RIT scientist heads team to measure polar ice melt

Written by Fulbright on 01/04/2012. Posted in News

An article on Beáta Csathó (’92 U.S. Geological Survey, Flagstaff).

Meet the Scientist Program

Written by Fulbright on 12/21/2011. Posted in News

Meet the Scientist Program  Meet the Scientist Program

Ambassador Kounalakis announced the Meet the Scientist Fulbright community service project at the First Hungarian Fulbright Day on September 24, 2010. The Hungarian Innovation Association, Fulbright volunteers and the U.S. Embassy in Budapest worked together to launch the program.

TORN: Transformational Art Pedagogy with Adolescent Students in Crisis

Written by Fulbright on 10/10/2011. Posted in News

Lecture by Lisa Kay, (’11 Moholy-Nagy University of Art and Design, Budapest) on October 19, 2011 at MOME.

Reflective Recovery: Health Learning in 12-Step Communities

Written by Fulbright on 09/14/2011. Posted in News

Joan M Borst (’09 University of Pécs) co-edited a book with former Hungarian colleagues: ‘Reflective Recovery: Health Learning in 12-Step Communities’. Early September she had her 5th visit since leaving Hungary speaking at a conference. Two of her colleagues from Pécs also visited Grand Valley State University in July. She is also on the editorial board of a Hungarian journal.

The Multicolored Diary

Written by Fulbright on 08/28/2011. Posted in News

Csenge Zalka (’11 East Tennessee State University) have been accepted to the Storytelling Master’s program and started to blog in English on her wanderings, musings and adventures.

Renée Fleming in Budapest

Written by Fulbright on 05/09/2011. Posted in News

Ambassador Eleni Kounalakis hosted multiple Grammy winner soprano and 2011 Fulbright Lifetime Achievement Medal awardee Renée Fleming in a reception at her residence on May 9. Prominent Hungarian cultural figures as well as Hungarian and American Fulbrighters attended the event.

A New Hungarian Visiting Professorship for Bloomington

Written by Fulbright on 02/15/2011. Posted in News

Huba Bruckner, executive director of the Fulbright Commission Hungary and pioneer in the development of computer-aided learning in Hungary, was on campus to complete a new agreement that will establish the Hungarian Visiting Professorship at IU Bloomington. This new position is meant to be broader in scope, reaching more deeply into the social sciences, explained Christopher Atwood, chair of Central Eurasian Studies. The Fulbright position is designed to attract Hungarian expertise in economics and other social sciences.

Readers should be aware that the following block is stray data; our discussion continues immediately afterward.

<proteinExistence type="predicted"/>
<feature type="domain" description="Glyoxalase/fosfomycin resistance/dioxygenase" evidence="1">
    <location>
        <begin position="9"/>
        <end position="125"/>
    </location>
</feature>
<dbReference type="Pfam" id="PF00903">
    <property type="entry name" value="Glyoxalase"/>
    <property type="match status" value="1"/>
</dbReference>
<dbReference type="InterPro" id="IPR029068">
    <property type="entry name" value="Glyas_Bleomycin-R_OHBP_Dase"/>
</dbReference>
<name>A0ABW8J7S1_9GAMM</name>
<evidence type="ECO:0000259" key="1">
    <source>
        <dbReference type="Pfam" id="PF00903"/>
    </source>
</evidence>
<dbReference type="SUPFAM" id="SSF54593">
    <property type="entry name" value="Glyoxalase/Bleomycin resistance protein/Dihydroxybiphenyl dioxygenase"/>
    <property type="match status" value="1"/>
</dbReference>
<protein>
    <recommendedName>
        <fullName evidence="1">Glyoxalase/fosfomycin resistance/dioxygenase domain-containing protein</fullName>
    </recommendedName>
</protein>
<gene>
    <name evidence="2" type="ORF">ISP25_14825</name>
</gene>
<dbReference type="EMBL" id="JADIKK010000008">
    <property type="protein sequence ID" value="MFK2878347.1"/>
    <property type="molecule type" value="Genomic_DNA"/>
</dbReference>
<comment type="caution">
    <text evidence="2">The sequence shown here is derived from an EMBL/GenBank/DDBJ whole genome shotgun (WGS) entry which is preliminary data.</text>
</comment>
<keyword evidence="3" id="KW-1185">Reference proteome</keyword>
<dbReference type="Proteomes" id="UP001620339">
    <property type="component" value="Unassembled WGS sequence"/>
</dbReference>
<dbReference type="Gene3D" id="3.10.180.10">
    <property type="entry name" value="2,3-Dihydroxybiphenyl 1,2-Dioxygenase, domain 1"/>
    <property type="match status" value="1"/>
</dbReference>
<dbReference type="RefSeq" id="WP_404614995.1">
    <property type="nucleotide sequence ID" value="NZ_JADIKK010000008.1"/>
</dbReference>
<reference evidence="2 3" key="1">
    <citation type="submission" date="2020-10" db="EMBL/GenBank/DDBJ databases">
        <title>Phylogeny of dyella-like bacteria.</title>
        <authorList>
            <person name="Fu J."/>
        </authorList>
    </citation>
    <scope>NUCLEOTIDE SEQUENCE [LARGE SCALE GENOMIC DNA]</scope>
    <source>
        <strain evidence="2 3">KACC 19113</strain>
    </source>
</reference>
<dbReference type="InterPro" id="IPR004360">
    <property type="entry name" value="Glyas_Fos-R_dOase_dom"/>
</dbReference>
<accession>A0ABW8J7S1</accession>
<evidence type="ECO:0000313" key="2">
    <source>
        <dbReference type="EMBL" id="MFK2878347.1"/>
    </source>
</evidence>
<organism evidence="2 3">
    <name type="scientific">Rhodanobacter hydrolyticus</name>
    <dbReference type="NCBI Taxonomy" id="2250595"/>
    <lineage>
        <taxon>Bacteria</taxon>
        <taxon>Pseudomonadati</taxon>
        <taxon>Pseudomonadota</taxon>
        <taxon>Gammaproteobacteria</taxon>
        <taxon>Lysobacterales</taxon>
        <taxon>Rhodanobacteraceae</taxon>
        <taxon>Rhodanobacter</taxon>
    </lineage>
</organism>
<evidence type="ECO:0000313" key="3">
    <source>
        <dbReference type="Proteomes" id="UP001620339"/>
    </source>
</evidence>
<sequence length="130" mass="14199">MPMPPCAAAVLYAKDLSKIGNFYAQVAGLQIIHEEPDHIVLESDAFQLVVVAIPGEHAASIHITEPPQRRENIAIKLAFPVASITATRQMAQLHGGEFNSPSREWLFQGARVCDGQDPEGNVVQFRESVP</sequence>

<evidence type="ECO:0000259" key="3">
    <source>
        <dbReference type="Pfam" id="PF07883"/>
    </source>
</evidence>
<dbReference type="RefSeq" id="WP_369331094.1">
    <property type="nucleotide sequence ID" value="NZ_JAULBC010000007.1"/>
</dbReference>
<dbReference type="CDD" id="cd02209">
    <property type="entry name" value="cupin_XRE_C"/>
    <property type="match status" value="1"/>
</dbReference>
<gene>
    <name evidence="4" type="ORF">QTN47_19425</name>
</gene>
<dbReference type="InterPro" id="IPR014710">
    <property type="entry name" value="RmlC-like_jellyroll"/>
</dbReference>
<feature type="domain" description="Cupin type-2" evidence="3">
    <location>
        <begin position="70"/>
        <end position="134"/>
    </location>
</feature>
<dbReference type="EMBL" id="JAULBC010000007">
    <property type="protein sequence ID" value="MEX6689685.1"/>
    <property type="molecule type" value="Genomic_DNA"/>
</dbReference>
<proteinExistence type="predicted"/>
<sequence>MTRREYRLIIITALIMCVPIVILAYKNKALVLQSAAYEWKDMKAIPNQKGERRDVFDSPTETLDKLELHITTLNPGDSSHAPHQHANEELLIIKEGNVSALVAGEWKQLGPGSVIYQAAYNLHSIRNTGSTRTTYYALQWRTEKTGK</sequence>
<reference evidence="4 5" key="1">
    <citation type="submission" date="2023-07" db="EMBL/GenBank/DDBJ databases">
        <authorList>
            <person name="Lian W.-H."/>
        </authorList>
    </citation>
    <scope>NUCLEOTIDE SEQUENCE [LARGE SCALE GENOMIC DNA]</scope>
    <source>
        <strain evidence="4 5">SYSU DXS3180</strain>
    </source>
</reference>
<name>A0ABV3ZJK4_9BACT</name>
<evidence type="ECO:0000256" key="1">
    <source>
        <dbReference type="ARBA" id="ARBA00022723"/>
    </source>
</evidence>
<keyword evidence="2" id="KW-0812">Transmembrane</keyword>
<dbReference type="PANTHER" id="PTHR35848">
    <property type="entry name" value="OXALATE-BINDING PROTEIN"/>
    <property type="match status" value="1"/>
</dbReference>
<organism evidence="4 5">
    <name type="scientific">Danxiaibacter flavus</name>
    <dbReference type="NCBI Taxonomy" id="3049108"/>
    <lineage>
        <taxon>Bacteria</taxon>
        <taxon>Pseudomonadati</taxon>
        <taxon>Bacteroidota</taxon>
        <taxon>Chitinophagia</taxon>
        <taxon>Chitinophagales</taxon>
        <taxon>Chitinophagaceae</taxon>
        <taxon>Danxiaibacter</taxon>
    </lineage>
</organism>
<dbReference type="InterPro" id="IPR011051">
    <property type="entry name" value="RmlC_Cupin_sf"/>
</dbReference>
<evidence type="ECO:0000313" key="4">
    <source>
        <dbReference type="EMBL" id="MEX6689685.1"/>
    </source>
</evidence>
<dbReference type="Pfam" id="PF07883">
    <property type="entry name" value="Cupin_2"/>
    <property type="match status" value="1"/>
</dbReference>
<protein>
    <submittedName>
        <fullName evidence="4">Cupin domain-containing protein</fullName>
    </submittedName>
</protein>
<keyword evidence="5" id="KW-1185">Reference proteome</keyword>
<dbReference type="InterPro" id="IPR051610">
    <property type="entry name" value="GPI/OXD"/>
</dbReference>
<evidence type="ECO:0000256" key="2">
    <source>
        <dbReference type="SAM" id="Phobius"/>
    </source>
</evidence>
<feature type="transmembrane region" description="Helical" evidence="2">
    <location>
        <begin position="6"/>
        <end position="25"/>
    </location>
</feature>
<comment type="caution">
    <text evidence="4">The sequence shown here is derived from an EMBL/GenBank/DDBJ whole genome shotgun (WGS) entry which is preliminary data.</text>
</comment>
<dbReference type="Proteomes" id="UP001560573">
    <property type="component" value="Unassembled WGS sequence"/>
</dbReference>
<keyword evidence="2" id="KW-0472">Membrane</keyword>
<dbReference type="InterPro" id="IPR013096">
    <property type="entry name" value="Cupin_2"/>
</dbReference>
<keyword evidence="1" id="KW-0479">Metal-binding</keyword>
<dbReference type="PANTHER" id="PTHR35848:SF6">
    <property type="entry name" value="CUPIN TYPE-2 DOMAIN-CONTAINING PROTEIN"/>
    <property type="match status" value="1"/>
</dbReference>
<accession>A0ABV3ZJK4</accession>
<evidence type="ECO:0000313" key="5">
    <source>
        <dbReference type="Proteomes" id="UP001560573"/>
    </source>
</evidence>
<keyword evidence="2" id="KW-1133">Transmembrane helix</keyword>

Hungarian Emigration to the United States in the Interwar Years

Written by Fulbright on 11/29/2010. Posted in News

Tibor Frank (’87 University of California, Santa Barbara; UCLA; University of Nevada-Reno), current Chair of the Fulbright Board in Hungary will talk about ‘Hungarian Emigration to the United States in the Interwar Years’ on December 8, 2010 in New York.

Gold Cross of Merit

Written by Fulbright on 11/03/2010. Posted in News

Golden Cross of MeritDr. Huba Brückner, executive director of the Hungarian-American Fulbright Commission has received the Gold Cross of Merit of the Republic of Hungary (Civil Division) honoring his work for the Fulbright Program and helping to maintain and further develop the U.S.-Hungarian friendship.

Focus on alumni: László Andor, EU Commissioner

Written by Fulbright on 08/30/2010. Posted in News

Andor LászlóLászló Andor, EU Commissioner for Employment, Social Affairs and Inclusion reflects fondly on his Fulbright Experience:

“A Fulbright scholarship is probably a milestone in the life of every beneficiary. I am not an exception. I was invited to Rutgers University in 1997. The New Brunswick campus of Rutgers is famous with its Hungarian Studies Centre. My courses were: Hungary and the European Union, and Transition Policies in Hungary.

Much of the students came from the Hungarian diaspora. It was interesting to see how different is the approach to history and social sciences on the other side of the Atlantic. The structure of the classes and the assessment were also different. I needed to prepare for my lectures differently than in Budapest, but I gathered such detailed materials from my preparations that I decided to publish a book on the basis of my Rutgers work. To my surprise, it did not take long to make progress. Having read one sample chapter, Greenwood sent a contract in January, and eventually in 2000 my book was published under the title Hungary on the Road to the European Union: Transition in Blue.

New Jersey was an ideal place for travelling on the East coast. New York City was very close, so I could go there regularly to museums, book shops and university events. I managed to visit friends and colleagues at Princeton, Yale, Binghamton etc. and many visited me too. I even organised a trip for a group of my Budapest students, with a programme that was relevant to their studies.

At Harvard I attended a conference on the East European transformation, and wrote a report about it for the social science journal Társadalmi Szemle. At American University, I attended a conference on the European monetary integration, where some of the leading experts of the area spoke. I found all this useful later, when I had to deal with the practical side of the same subject.

Within the 9 months at Rutgers, there were a lot of memorable events in university life and opportunities to learn about American culture. What should not be left without mentioning is college soccer with men and women playing together, which does happen in Europe too, but in the US it seemed to be the standard – with compulsory shin guards.”